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Why haven't my foxgloves come up yet this year?

By By Amelia O’Briam / horticulture columnist
June 8, 2003
Dear Gardener: Last year, my foxgloves were gorgeous. They had beautiful, tall flower spikes on them. They have not come up yet this year, though. Do you think the winter was too cold for them? I am unsure if I should try more this year or not?
Dear Reader: Foxgloves are biennials. That means that they produce leaves the first year and flowers the second year. Then, they die. Sometimes if started early enough, you can get them to bloom the first year. If you are lucky, they will re-seed in the garden. If you really love foxglove, I recommend planting a few each year. That way, each summer you should have some blooming.
Dear Gardener: My hanging baskets tend to dry out really quickly. Is there anything I can do to prevent this from happening?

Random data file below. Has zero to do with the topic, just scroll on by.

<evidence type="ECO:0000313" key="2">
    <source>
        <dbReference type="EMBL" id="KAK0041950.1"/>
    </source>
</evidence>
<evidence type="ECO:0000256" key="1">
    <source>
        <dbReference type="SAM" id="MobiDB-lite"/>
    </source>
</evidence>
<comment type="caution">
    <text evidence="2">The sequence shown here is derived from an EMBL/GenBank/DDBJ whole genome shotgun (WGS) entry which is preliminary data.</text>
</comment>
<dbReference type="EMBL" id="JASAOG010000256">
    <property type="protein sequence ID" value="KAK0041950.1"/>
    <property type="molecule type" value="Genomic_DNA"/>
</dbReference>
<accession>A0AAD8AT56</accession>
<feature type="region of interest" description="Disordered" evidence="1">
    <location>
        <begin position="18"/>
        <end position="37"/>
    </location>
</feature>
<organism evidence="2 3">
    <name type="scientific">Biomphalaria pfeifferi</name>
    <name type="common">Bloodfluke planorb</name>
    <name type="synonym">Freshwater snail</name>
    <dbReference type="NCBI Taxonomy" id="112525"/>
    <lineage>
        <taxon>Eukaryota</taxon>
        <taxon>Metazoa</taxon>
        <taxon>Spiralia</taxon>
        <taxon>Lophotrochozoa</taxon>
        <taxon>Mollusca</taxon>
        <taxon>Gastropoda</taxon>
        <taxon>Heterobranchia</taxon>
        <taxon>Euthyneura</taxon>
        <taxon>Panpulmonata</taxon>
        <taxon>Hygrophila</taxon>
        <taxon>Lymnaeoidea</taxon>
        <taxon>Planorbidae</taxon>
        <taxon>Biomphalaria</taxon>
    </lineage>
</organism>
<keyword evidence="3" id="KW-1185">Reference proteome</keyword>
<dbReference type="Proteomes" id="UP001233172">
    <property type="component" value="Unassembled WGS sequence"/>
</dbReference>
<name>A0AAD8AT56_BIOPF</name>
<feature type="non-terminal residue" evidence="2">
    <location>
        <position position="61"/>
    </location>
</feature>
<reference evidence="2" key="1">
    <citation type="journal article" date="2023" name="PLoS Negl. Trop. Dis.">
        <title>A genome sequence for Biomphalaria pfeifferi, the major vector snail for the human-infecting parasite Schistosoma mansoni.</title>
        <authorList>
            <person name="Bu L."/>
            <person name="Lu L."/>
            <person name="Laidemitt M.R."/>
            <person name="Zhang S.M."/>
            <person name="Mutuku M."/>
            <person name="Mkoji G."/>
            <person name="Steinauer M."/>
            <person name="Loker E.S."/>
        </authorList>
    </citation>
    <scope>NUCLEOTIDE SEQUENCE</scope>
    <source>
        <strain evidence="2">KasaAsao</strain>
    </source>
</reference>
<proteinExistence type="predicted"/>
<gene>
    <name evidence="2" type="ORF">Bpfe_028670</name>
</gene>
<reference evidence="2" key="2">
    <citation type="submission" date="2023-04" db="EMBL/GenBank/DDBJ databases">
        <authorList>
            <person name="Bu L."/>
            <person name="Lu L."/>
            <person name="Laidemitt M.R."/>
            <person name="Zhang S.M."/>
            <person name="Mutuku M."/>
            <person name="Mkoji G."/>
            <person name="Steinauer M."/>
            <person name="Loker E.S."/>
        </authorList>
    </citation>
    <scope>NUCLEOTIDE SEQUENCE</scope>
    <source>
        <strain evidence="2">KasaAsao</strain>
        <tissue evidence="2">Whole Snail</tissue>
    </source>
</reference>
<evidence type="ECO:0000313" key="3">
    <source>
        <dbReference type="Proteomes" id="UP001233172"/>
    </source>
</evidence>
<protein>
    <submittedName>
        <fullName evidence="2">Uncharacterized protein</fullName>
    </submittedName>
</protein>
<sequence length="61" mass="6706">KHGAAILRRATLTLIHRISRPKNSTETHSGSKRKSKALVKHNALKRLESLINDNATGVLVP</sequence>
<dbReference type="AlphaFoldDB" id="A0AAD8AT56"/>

Dear Reader: The potting soil that most growers use contains a lot of peat moss. This causes the mixture to dry out very quickly. There is not really much that you can do in a situation like this. Just try to keep on top of the watering situation. Once you let the baskets get too dry (even a couple of times), they never look as good. If you plant your own hanging baskets or containers, I recommend using the water absorbing granules that are available commercially. Be sure to wet them completely before incorporating them into your potting soil. This way you know how much to use.
Dear Gardener: I have recently purchased my first home. I want to put some annuals in the very sunny, front flowerbed, but I am working on a pretty tight budget. What should I choose to give me the biggest bang for my buck?
Dear Reader: I suggest using lantana. There are many colors available that vary in height from 1 foot to 5 feet. They spread a good bit, so you will not need as many plants to achieve a full look as you would need with another annual. Another huge plus is that butterflies love lantana; and so will you and your neighbors.